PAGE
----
Here's a question related to this and this -- I've got a IGH bike and want to keep the drivetrain clean. I prefer to remove the chain for regular maintenance, but don't want to have to remove the rear wheel from the vertical dropouts to get this done. I put a SRAM Power Link in, but even with about 0.5-inches of vertical play in the chain, there's not enough slack to "unbuckle" it (no chain tensioner present, either).

On non-derailer bikes, is it best to use a chain tool every time, dial in enough chain slack to use a "buckle style" link (SRAM Power Link / Wipperman Connex / KMC Missing Link), or use a retaining clip type of link (KMC Master Link)?

  • teebar, welcome to Bicycles.SE. I had a similar problem with an IGH bike a while back. However, questions here need to be written so that they can have a single answer, as opposed to starting a conversation. (As explained in the FAQ.) I've taken the liberty of rewording your question a bit to meet these requirements; if I've missed the mark, please revert my edit or make further changes. Sep 4, 2011 at 6:13

2 Answers 2


Shimano use a connecting pin for their 1/8" Nexus chains, for which you need a chain tool. As Neil notes, there is room for error popping these in and out.

As you have discovered, the SRAM powerlink does not result in a practical solution - you cannot flex the chain enough.

Therefore, the tried and tested 'buckle style' link is the desired solution. I have not known of these to fail, you can also obtain a chain with one even if you are in the back of beyond.

  • Thanks to all who have chimed in. I just got a "buckle" style link, but it's still not forgiving enough for me to re-assemble the chain without taking the rear wheel out of the vertical dropouts in order to generate some slack. Any tips on tools/techniques for reassembling a chain under tension would be great, but the simple "remove wheel from dropouts" technique is serviceable enough.
    – teeber
    Sep 11, 2011 at 5:21

The chain path of an IGH or a fixie/singlespeed bike is really quite simple, and in the end, whether to use a masterlink or a one-piece chain really comes down to personal preference. Which is most convenient depends on your skills.

I've found that it's best to use a chain with a masterlink, simply because of the ease of removing the chain for cleaning. Using a chain tool takes me a bit longer than unclipping a masterlink. If you slip up and push the pin out of the chain, it can be very difficult if not impossible to replace it back into the link. (If you can even find the missing pin!)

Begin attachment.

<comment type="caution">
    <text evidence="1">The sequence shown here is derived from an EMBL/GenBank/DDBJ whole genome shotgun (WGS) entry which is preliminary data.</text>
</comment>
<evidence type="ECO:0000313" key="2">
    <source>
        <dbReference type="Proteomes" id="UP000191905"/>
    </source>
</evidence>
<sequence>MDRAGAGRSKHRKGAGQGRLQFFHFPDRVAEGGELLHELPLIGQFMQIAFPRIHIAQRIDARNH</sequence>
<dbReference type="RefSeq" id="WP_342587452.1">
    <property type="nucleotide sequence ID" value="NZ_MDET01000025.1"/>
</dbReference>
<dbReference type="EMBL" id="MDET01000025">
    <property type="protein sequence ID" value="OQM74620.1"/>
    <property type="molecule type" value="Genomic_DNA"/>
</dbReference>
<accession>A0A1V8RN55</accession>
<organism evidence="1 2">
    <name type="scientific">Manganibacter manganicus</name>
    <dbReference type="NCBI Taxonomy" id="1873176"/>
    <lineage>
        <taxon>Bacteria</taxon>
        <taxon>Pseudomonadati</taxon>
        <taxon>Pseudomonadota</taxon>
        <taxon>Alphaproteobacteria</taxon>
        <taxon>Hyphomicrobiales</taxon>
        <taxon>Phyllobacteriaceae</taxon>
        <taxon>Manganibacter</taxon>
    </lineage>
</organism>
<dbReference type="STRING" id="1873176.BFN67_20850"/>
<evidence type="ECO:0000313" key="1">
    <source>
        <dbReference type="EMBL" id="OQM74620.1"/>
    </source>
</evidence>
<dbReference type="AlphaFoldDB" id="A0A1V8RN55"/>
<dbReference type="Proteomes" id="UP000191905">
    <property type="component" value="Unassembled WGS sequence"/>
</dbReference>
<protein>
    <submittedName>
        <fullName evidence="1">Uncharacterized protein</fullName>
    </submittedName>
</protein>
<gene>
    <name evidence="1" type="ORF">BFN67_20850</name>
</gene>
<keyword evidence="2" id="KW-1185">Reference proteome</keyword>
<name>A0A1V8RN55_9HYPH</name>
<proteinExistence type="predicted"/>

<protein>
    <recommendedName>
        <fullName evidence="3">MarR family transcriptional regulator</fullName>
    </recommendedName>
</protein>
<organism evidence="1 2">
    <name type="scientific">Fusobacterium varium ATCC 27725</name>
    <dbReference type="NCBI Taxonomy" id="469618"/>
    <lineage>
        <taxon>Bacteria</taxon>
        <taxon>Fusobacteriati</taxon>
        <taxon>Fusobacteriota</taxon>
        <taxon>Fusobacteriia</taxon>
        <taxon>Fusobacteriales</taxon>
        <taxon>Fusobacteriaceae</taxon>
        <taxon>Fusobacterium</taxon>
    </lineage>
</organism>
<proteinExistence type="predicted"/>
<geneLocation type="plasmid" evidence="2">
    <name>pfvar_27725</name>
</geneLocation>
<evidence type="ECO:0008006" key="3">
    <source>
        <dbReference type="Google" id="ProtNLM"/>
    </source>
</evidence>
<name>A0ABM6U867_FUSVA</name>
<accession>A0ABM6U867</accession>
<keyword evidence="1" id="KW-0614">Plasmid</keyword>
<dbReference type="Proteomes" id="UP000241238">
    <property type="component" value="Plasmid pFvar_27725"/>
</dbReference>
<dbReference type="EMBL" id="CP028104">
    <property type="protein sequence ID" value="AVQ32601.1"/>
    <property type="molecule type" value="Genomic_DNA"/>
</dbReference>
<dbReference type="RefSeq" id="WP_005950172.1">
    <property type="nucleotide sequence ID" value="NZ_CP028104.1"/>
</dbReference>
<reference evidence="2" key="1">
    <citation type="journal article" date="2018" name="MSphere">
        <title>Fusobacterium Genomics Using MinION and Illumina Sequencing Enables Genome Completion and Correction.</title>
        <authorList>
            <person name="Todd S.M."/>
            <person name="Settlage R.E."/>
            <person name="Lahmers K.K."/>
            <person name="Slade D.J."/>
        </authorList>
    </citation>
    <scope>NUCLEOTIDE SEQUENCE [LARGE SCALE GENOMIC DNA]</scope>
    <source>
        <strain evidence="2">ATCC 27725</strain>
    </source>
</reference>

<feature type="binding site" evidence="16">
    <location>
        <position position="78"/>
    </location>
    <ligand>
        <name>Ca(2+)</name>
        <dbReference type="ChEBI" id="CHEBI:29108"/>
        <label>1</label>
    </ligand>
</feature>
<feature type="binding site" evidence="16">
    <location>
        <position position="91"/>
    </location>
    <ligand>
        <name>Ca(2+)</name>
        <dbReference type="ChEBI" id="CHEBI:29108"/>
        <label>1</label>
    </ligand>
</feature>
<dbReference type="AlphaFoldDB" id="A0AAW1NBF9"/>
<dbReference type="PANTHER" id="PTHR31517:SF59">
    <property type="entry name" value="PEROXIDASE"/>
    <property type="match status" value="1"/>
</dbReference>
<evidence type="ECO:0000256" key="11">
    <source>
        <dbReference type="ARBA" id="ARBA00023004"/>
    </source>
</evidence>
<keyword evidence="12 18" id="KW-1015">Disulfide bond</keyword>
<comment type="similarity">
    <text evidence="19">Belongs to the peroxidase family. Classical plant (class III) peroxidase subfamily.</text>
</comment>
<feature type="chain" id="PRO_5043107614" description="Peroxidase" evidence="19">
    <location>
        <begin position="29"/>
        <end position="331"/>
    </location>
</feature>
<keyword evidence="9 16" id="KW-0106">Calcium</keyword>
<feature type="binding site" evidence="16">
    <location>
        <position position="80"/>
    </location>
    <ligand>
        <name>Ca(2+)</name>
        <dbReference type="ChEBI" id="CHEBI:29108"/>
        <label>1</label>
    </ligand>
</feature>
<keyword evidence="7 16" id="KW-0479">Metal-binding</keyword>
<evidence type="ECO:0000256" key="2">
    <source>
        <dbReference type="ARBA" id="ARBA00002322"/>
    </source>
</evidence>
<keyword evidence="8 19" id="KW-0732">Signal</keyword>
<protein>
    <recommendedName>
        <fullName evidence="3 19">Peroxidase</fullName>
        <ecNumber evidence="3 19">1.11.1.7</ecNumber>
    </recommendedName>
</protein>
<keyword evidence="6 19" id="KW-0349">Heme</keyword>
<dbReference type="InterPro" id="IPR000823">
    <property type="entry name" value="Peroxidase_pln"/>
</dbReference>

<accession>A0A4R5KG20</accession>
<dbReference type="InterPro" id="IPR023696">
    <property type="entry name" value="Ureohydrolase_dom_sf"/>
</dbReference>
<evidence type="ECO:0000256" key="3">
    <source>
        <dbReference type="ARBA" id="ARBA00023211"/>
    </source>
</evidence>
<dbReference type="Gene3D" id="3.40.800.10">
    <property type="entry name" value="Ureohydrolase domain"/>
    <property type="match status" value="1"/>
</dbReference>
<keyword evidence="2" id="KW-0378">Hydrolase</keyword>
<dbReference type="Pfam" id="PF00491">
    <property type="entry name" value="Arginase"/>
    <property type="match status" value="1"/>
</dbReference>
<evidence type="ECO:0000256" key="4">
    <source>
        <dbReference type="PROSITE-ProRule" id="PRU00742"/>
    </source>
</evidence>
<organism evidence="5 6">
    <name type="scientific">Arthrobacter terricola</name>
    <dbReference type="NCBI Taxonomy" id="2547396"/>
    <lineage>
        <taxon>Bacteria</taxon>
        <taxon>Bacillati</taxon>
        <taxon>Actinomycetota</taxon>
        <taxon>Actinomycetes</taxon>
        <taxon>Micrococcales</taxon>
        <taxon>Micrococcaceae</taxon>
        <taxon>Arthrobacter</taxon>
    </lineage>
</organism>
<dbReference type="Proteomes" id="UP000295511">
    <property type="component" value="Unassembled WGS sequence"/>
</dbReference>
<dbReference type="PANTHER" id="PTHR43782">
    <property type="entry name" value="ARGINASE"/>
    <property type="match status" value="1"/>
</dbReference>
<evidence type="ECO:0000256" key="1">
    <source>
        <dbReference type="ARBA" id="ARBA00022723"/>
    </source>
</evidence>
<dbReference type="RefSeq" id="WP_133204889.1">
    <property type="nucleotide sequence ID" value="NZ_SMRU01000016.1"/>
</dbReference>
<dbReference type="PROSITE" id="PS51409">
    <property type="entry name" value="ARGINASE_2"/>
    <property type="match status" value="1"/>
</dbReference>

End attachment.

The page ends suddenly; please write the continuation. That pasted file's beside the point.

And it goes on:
I assume when you're talking about dialing in slack, you mean moving the rear wheel forward in the dropout?

The only time I had a masterlink break was, ironically enough, when a mechanic did the work for me. (Perhaps that was due to a bad masterlink. That mechanic in question was otherwise very, very good at his job.) Since then, I've learned that simply double-checking the link by putting pressure on the link is sufficient to test it.

With a bike where it's difficult to readjust the rear wheel (and therefore the tension on the shifting chain into the rear hub), I might say it makes more sense to use a masterlink. However, releasing (or installing) a masterlink with the chain under tension is quite difficult without a lot of practice. Practiced wrenchers can do this, but I don't quite have the knack. With an easier-to-adjust hub (like the Nexus 3), I might worry about this less and use a one-piece chain if I didn't have a spare masterlink handy when swapping out a chain.

  • I can almost see myself getting the power link to release under load, but installing it seems like it would be impossible. Also, I've got vertical dropouts, and don't want to mess with the eccentric bottom bracket just yet -- that's what I meant by 'dialing in slack,' because a half link seems like it'd be too much slack.
    – teeber
    Sep 4, 2011 at 6:40
  • I struggled for an hour to get the masterlink installed under load before giving up and bringing the bike to the shop, head hung in shame. Sep 4, 2011 at 6:42
  • Fastening any chain under load is a challenge. Probably easier with a master link than a chain breaker. I would guess that the bobby pin style master link would be a hair easier to install than an SRAM style. But one can "unbuckle" an SRAM with a pair of needle-nose in a tight situation -- reach into the chain with the noses of the pliers and press the two pins of the master link together. (Though, when there's slack, it's easier to just double-up the chain and use a pair of regular pliers on the plates.) Sep 4, 2011 at 11:45

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